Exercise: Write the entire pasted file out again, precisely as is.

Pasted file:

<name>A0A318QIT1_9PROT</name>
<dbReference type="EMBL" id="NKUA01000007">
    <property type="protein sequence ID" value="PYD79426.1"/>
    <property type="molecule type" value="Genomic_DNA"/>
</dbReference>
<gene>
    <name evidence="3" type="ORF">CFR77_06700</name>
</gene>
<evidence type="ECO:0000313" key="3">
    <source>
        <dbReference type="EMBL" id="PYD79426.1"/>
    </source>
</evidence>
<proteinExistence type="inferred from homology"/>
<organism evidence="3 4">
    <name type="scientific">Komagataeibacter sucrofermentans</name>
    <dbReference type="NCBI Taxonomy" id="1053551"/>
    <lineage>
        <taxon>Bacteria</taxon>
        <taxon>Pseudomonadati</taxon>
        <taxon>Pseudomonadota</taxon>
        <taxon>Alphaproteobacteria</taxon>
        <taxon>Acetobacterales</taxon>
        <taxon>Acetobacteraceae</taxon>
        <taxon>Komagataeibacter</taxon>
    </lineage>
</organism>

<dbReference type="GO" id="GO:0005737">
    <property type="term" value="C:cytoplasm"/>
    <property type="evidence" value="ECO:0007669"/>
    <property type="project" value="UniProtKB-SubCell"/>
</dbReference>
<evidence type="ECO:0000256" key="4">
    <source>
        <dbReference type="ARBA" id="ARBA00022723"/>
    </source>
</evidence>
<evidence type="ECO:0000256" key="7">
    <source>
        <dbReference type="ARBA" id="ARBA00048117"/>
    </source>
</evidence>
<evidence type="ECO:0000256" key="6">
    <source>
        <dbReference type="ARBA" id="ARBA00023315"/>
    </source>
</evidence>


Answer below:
<name>A0A318QIT1_9PROT</name>
<dbReference type="EMBL" id="NKUA01000007">
    <property type="protein sequence ID" value="PYD79426.1"/>
    <property type="molecule type" value="Genomic_DNA"/>
</dbReference>
<gene>
    <name evidence="3" type="ORF">CFR77_06700</name>
</gene>
<evidence type="ECO:0000313" key="3">
    <source>
        <dbReference type="EMBL" id="PYD79426.1"/>
    </source>
</evidence>
<proteinExistence type="inferred from homology"/>
<organism evidence="3 4">
    <name type="scientific">Komagataeibacter sucrofermentans</name>
    <dbReference type="NCBI Taxonomy" id="1053551"/>
    <lineage>
        <taxon>Bacteria</taxon>
        <taxon>Pseudomonadati</taxon>
        <taxon>Pseudomonadota</taxon>
        <taxon>Alphaproteobacteria</taxon>
        <taxon>Acetobacterales</taxon>
        <taxon>Acetobacteraceae</taxon>
        <taxon>Komagataeibacter</taxon>
    </lineage>
</organism>

<dbReference type="GO" id="GO:0005737">
    <property type="term" value="C:cytoplasm"/>
    <property type="evidence" value="ECO:0007669"/>
    <property type="project" value="UniProtKB-SubCell"/>
</dbReference>
<evidence type="ECO:0000256" key="4">
    <source>
        <dbReference type="ARBA" id="ARBA00022723"/>
    </source>
</evidence>
<evidence type="ECO:0000256" key="7">
    <source>
        <dbReference type="ARBA" id="ARBA00048117"/>
    </source>
</evidence>
<evidence type="ECO:0000256" key="6">
    <source>
        <dbReference type="ARBA" id="ARBA00023315"/>
    </source>
</evidence>